On Thursday, Sept. 13, in Daugherty-Palmer Commons (DPC), author E. J. Levy began the 2012-2013 VOICES Series by reading her short story, “Theory of Dramatic Action” at 8:15 p.m.
The seats in DPC were completely full—some chairs had to be added to the audience—and students were there for a number of reasons, ranging from fulfilling a requirement, to attending because a friend encouraged them to go, to being interested in the author and her works.
Sophomore Lindsey Leitera, on why she went to the reading, said, “I’m in a creative writing class, so I came to get another perspective, and it’s also a requirement.”
On another end of the spectrum, senior Marty McGowan said, “I am very uninformed about the author. To be honest, my roommate asked me about five minutes ago if I wanted to come to this.”
As the evening began, Levy was introduced by Professor Jennifer Cognard-Black, of the English Department. Professor Cognard-Black described Levy as being “like a blue moon, both special and rare,” and like a “minor deity,” because by the time she had reached graduate school, she had already been published.
“Theory of Dramatic Action,” a piece that follows a young woman who is in the process of coming to terms with her sexuality and her career path, is one of the many short stories in Levy’s newest compilation of works, Love, In Theory; it draws upon a variety of scholarly theories to bring the ideas of thought and love together. Levy attempted to convey the importance of the linking of heart and mind, a link which she claims has been forgotten.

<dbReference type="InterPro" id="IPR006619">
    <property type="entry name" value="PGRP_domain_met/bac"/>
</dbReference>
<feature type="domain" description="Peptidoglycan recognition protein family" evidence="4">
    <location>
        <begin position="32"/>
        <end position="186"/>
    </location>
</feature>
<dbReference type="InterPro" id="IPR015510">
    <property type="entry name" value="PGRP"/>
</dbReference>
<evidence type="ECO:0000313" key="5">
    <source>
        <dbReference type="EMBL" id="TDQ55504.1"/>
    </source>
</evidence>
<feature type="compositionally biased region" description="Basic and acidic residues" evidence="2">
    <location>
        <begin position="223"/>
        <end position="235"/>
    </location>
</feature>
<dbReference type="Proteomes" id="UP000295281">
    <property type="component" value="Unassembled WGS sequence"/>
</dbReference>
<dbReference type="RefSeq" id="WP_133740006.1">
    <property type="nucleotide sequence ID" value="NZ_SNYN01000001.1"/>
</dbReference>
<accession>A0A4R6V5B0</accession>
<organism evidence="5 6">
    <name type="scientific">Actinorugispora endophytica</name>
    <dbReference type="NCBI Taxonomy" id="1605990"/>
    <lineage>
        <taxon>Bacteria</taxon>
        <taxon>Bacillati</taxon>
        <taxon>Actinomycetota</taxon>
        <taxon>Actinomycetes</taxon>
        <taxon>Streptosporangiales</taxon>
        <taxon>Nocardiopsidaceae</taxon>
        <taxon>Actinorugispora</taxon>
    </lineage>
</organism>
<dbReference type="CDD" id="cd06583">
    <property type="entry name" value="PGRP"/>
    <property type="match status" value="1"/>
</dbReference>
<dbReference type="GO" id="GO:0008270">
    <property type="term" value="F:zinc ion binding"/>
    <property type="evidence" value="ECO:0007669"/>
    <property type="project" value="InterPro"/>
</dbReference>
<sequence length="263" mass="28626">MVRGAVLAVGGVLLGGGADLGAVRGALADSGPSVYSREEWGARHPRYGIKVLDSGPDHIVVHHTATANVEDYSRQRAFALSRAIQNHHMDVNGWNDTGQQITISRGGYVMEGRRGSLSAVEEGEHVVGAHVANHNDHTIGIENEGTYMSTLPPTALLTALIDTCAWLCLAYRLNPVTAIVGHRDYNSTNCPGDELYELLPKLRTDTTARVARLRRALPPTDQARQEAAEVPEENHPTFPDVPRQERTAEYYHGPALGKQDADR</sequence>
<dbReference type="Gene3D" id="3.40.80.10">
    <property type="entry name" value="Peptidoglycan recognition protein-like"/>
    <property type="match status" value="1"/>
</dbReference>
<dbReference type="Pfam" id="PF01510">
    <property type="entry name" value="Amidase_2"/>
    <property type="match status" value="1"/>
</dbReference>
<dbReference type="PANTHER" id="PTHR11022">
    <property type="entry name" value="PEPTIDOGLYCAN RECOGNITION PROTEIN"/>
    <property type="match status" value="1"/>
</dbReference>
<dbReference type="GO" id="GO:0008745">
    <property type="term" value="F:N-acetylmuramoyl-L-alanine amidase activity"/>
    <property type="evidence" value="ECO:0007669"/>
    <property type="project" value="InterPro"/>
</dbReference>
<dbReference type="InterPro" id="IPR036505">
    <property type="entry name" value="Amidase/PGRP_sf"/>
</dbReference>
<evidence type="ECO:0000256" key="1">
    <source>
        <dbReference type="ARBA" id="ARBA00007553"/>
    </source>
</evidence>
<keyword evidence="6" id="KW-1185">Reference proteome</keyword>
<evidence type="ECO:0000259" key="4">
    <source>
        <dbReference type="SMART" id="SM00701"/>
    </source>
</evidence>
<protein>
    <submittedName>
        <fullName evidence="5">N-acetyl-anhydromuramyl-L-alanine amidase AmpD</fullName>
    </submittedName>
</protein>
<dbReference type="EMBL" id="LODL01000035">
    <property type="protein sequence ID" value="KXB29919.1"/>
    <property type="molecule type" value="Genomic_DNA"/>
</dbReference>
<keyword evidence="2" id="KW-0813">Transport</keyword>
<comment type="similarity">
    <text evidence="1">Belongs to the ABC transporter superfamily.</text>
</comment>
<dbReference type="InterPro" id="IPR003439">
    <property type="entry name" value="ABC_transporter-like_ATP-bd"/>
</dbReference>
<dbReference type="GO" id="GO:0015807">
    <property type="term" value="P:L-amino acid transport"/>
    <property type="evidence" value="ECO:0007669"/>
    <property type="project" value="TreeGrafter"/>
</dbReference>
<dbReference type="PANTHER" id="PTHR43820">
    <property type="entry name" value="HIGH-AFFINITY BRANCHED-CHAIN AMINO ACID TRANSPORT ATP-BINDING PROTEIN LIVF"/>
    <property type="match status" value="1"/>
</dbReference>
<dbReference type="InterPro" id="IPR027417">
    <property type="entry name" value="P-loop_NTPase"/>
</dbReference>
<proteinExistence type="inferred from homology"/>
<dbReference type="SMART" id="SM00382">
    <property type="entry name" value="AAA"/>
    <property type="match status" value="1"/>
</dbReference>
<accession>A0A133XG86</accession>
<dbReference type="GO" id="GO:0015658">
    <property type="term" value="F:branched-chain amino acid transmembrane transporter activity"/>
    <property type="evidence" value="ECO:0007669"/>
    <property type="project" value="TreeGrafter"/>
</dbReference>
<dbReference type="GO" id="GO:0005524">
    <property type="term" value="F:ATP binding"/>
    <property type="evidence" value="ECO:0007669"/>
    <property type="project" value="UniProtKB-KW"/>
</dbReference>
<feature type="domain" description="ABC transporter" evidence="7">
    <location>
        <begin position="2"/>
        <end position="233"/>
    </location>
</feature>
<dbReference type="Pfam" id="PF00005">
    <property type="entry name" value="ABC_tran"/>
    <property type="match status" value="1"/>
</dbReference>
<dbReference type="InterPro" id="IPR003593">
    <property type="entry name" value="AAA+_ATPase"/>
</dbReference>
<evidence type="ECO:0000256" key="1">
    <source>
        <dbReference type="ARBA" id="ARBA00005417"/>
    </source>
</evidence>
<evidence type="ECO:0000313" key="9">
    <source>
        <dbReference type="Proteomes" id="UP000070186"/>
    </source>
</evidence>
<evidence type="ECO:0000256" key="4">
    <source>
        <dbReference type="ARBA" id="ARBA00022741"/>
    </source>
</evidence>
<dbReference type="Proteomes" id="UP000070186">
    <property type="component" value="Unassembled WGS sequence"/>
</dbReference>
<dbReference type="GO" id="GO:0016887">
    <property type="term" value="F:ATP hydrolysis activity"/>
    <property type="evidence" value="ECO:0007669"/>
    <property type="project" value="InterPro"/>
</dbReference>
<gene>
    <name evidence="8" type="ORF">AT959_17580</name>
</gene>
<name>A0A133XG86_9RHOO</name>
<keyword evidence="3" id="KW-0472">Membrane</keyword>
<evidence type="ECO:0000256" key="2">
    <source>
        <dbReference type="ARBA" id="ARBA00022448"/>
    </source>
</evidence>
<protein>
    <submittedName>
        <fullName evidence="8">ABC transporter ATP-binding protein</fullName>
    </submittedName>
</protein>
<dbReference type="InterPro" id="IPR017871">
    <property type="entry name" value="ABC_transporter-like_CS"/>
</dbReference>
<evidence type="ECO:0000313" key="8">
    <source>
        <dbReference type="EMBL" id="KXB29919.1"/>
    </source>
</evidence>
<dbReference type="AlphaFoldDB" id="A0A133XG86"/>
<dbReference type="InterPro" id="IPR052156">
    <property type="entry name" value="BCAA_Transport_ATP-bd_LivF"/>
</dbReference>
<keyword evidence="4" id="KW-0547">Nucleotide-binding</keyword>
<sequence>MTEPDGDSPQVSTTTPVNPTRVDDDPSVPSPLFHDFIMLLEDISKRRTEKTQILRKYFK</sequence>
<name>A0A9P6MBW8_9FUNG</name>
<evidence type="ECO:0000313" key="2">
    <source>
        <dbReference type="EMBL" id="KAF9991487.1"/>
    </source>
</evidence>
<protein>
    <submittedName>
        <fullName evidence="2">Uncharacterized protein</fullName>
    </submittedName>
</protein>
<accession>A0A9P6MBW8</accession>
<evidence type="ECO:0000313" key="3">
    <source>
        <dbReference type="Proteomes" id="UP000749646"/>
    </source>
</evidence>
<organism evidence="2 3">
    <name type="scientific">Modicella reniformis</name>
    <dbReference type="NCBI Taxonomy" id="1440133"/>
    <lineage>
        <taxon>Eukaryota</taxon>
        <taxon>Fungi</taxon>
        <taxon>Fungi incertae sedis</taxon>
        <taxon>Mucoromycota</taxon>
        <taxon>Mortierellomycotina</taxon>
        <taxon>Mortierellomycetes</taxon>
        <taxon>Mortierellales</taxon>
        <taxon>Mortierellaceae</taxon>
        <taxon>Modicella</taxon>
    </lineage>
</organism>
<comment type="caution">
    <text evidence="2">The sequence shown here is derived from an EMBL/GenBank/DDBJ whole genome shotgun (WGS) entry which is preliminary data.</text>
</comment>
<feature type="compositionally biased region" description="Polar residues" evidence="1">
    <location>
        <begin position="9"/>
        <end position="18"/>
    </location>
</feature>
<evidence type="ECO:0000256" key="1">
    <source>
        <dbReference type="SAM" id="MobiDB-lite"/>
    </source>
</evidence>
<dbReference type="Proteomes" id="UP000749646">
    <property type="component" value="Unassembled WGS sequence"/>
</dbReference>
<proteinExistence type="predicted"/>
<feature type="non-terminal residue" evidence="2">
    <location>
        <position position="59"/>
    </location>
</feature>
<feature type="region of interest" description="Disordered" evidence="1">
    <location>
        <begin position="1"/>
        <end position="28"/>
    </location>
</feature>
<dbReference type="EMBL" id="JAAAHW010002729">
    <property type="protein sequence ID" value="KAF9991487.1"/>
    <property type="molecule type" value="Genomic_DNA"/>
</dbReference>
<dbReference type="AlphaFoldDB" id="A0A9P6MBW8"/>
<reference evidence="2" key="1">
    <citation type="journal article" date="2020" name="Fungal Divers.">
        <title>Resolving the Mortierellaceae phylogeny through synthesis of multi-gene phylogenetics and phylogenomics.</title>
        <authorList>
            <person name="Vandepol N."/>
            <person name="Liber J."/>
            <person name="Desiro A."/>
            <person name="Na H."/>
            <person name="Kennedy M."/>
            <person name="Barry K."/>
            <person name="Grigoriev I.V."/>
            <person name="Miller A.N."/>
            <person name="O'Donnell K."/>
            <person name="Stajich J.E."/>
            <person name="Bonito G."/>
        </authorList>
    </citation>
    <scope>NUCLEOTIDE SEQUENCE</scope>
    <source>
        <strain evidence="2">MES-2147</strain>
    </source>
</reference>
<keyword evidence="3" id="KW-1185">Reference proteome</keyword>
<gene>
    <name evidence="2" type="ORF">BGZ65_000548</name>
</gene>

The message of Love, In Theory is a response to the view that art is seen as categorical. Levy said, “Art is not categorical. Everything is up for grabs.” Speaking to this theme, the book that she is currently working on delves into the Enlightenment period in addition to Romantic theories.
At the conclusion of the reading, Levy opened the floor to questions, one of which addressed her writing process. She said she always takes notes in a notebook (even while driving). She added, “When an idea comes to you, it could be nice to have something at hand.”
When asked why she chose to read the piece that she did, Levy responded, “Almost to dare myself. I like to shock people. I read this last week and someone walked out.”
When the evening drew to a close, students were pleasantly surprised and had positive reactions to the reading. McGowan, who had originally tagged along with his roommate, ended up “really enjoying it.”
Junior Kevin Koeser commented, “I thought it was really well done. She engaged me a lot. It got me really interested in reading the rest of the stories she wrote. Her tone was really even, and it caused her dry humor to stand out more and it emphasized the more dramatic moments.” In addition to his appreciation for Levy’s contribution to the series, Koeser bought Love, In Theory and personally had it signed.Love, In Theory, which is now available to the public, was sold for $20 in the back corner of the main room in DPC. Levy enjoyed speaking with St. Mary’s students and other attendees, and even offered to sign copies of her book that were purchased.